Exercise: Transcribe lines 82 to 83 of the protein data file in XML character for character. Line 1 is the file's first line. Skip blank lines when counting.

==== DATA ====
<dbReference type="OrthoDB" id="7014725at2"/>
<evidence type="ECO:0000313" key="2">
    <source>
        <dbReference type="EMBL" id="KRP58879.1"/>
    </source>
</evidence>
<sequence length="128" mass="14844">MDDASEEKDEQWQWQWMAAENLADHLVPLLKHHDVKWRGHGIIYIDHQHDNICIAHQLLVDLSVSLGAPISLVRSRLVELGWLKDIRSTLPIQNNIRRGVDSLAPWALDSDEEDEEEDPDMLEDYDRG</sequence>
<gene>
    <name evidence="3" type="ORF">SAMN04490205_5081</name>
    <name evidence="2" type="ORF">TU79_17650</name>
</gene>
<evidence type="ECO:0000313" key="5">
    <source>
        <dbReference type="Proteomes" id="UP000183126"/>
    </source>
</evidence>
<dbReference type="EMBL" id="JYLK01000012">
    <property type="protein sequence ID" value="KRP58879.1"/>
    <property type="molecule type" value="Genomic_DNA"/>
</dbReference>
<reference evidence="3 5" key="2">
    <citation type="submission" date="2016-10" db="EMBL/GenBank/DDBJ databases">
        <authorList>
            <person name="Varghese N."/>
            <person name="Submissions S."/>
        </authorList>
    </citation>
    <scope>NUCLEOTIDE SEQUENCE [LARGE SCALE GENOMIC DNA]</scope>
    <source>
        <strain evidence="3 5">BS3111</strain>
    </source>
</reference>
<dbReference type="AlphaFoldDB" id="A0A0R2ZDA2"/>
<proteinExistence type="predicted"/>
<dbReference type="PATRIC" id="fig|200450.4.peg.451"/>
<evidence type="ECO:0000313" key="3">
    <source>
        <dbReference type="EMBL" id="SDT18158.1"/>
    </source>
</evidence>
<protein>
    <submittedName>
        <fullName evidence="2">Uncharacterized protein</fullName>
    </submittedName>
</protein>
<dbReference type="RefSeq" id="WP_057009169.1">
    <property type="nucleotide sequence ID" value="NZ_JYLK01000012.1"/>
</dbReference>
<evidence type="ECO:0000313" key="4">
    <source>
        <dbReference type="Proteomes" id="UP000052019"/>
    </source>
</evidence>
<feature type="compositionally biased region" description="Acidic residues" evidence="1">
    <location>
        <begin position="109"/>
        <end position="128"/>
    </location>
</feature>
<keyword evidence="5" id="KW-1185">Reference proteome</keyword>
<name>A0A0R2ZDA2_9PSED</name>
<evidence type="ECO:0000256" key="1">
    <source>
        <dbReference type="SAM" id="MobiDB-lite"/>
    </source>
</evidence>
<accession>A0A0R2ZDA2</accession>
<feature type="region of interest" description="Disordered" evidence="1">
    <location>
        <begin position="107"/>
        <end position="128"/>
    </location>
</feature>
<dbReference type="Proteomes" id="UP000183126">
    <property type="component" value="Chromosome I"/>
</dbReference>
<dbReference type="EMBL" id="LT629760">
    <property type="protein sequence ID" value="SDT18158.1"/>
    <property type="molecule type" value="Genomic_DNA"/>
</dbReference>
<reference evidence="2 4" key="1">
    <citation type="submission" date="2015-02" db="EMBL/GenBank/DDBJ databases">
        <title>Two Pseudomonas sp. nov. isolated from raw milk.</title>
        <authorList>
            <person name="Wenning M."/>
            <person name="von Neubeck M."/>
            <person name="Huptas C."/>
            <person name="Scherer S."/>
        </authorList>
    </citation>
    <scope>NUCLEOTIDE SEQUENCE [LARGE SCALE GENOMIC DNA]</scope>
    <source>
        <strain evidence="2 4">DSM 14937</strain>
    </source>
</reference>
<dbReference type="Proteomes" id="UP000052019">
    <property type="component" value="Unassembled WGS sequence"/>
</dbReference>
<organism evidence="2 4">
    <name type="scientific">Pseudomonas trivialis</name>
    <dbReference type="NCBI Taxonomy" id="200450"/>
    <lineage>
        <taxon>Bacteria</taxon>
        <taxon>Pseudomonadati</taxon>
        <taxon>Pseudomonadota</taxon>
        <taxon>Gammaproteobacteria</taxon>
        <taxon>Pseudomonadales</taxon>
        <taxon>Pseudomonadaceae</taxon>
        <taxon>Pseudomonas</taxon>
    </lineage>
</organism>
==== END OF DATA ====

    <citation type="submission" date="2015-02" db="EMBL/GenBank/DDBJ databases">
        <title>Two Pseudomonas sp. nov. isolated from raw milk.</title>